This One Line From Taylor Swift’s folklore Plays on a Loop in My Head
On folklore, and Hillbilly Elegy.
I’m mystified by acting, by the way a certain movement or intonation can make a whole person feel real. There’s a little magic about hearing a certain sentence said just so — a turn of phrase truly wild and creative, something you wish you’d said that one time, or something that wouldn’t feel right coming out of your mouth — but my God, if it did! My favorite lines in movies usually aren’t the blockbuster one-liners that you can dine out on. They’re the ones with a certain inflection or cadence that exists so curiously and vividly in the moment, you can’t help but sit up a little straighter. I’m talking about Adam Driver telling Scarlett Johansson that she shouldn’t be upset he fucked another woman but that he had a laugh with this other woman. Peter Sarsgaard whimpering to Natalie Portman, asking what the Kennedy family actually accomplished. Natalie Portman, in turn, telling Clive Owen that lying is the most fun a girl can have without taking her clothes off. Geoffrey Rush informing Keira Knightley that she best start believin’ in ghost stories, Miss Turner, because she’s in one. None of these lines are especially euphonious or poetic, but all of these lines feel surprising and weird and fascinating and, for some reason, they’ve adhered themselves to my brain, planted themselves in my thoughts.
When this column lived at Vulture, it was about the lines actors deliver in movies. That’s how it will remain. But today is a special exception because this is my first real entry, and the weather in New York right now is approximately folklore degrees outside. So: this week’s line reading comes from a Taylor Swift song off folklore. We are gathered here today to talk about “seven.”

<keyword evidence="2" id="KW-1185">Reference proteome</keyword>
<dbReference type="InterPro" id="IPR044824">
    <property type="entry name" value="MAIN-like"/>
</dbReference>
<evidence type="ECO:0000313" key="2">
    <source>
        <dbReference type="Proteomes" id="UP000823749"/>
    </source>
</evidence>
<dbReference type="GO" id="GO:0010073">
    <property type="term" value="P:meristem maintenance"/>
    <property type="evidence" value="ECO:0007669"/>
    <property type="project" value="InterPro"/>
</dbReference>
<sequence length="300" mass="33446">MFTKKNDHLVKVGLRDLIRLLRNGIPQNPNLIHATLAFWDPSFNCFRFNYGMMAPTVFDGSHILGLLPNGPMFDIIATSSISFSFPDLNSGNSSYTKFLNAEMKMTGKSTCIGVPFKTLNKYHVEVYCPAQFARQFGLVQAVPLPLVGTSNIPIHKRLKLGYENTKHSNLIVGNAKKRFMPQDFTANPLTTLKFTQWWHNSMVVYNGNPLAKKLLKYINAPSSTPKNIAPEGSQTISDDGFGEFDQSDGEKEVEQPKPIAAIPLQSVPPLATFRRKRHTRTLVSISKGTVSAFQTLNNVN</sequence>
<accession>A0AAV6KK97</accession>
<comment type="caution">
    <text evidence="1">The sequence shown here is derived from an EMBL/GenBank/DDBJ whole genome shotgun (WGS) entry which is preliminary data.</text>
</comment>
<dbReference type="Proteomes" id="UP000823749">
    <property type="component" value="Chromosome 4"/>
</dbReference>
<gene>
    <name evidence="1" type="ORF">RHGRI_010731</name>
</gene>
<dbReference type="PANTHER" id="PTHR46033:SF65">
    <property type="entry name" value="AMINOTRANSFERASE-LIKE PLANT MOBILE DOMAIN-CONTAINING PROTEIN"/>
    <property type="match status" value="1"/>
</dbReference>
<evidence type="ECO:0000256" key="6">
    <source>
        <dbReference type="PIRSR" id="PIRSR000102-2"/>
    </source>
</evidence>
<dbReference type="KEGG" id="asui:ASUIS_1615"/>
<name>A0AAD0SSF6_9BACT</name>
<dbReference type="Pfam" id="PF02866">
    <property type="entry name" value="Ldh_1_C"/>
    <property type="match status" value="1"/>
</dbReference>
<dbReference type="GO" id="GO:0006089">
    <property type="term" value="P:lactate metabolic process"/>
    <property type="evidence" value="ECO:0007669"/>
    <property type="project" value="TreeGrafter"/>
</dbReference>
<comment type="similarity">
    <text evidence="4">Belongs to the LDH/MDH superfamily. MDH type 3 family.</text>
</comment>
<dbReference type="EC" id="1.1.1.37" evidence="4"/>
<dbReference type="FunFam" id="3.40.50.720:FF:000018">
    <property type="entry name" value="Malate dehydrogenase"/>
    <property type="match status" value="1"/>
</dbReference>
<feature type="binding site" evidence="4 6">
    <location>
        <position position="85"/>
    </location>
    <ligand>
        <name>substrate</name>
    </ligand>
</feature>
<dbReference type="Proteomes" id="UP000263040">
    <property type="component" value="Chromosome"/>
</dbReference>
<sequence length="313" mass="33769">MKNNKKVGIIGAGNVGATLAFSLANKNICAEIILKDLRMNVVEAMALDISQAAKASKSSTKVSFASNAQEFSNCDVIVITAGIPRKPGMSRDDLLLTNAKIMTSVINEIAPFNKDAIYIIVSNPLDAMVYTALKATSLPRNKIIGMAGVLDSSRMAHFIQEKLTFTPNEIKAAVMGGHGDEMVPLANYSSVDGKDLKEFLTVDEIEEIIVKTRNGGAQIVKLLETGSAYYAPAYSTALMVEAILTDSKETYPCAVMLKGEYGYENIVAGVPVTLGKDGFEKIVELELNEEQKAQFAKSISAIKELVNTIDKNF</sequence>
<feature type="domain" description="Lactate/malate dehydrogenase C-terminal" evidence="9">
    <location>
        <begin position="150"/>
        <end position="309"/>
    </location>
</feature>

“seven” is a song by Taylor Swift, a pop star I have not previously spent a lot of time thinking about. I don’t say that in a cheeky way, but honestly, Taylor Swift, Ryan Murphy, and white Housewives are my biggest pop cultural blindspots. But folklore arrived and felt like a revelation to me: only a few other albums arrived this year, during — gestures blithely, but also broadly — all this. It was the thinking woman’s Man of the Woods. I keep a handful of folklore songs on repeat, still: “the 1,” a song about the clumsy emotionality of running into an ex; “august,” a song about the best month to be born, but the worst month to release a movie; “peace,” a song about wanting to have Joe Alwyn’s babies immediately. (I have said this before, but it is right and I stand by it: Alwyn is totally hot in a way that is not communicated well via photograph but is communicated very well when he is standing right in front of you.) (Also: “cardigan” and “mirrorball” are fine, too.)